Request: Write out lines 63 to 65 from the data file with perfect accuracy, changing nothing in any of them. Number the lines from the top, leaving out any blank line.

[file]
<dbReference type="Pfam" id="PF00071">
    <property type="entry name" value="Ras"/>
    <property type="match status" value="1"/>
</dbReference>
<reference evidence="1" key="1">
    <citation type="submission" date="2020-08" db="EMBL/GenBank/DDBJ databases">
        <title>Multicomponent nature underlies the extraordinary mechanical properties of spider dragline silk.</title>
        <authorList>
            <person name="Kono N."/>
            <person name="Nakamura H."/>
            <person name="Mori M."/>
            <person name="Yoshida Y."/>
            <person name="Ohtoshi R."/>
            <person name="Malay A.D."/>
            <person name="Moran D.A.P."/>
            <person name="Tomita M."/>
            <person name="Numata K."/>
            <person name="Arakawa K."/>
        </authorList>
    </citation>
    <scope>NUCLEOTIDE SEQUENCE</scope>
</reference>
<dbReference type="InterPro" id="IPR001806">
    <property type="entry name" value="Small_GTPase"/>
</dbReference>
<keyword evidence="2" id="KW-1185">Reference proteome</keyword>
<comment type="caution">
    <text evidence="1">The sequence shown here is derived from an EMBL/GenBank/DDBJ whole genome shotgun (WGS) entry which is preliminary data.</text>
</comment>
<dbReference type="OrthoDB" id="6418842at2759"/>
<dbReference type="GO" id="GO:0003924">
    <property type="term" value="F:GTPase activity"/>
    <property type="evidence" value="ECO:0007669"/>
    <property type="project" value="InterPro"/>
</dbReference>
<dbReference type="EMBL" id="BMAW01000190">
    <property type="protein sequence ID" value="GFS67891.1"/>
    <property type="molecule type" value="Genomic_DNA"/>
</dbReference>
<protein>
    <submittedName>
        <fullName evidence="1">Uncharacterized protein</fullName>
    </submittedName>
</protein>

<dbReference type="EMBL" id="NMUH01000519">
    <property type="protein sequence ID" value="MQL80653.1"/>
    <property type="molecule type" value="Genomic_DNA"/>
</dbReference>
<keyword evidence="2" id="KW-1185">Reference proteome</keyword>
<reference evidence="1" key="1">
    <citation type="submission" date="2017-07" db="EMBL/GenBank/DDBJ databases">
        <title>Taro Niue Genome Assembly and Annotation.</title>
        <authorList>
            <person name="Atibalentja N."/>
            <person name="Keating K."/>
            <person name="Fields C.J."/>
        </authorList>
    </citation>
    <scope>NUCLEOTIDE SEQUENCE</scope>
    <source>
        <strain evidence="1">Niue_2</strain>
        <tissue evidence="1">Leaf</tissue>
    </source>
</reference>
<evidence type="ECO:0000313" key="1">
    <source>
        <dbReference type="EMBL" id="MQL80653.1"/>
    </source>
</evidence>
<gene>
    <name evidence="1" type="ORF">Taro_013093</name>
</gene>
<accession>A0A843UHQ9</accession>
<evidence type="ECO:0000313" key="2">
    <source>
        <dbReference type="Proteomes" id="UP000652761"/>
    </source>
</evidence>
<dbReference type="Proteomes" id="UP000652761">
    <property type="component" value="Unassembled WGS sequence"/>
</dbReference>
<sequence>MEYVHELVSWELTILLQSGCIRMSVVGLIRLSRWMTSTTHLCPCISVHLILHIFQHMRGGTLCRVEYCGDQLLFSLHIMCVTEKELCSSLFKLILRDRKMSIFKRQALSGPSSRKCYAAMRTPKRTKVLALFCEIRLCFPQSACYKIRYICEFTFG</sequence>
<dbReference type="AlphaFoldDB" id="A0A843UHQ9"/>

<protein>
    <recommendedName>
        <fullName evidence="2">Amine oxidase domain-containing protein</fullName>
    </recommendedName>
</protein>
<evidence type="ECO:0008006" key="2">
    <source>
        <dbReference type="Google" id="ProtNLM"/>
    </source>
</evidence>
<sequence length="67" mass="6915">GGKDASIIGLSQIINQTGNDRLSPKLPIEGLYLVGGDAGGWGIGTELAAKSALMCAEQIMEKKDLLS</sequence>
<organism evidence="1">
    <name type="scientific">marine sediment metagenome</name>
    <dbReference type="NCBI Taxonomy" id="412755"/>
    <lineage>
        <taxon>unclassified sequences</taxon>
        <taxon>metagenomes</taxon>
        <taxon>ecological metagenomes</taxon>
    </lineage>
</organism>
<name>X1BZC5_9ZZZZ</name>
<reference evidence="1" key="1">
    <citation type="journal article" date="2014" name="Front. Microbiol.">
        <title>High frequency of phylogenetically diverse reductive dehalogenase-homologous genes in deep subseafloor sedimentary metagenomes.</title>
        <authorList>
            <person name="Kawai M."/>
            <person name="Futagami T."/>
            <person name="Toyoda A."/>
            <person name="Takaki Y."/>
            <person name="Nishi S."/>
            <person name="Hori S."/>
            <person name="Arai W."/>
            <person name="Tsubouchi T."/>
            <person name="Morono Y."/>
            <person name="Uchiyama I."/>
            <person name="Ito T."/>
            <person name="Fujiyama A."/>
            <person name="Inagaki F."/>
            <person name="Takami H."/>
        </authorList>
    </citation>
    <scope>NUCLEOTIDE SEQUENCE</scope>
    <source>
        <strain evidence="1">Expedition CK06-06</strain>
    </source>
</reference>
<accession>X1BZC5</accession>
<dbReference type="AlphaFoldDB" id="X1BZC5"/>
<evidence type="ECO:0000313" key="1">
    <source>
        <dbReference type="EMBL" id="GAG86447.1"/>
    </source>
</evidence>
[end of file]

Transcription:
    </source>
</reference>
<evidence type="ECO:0000313" key="1">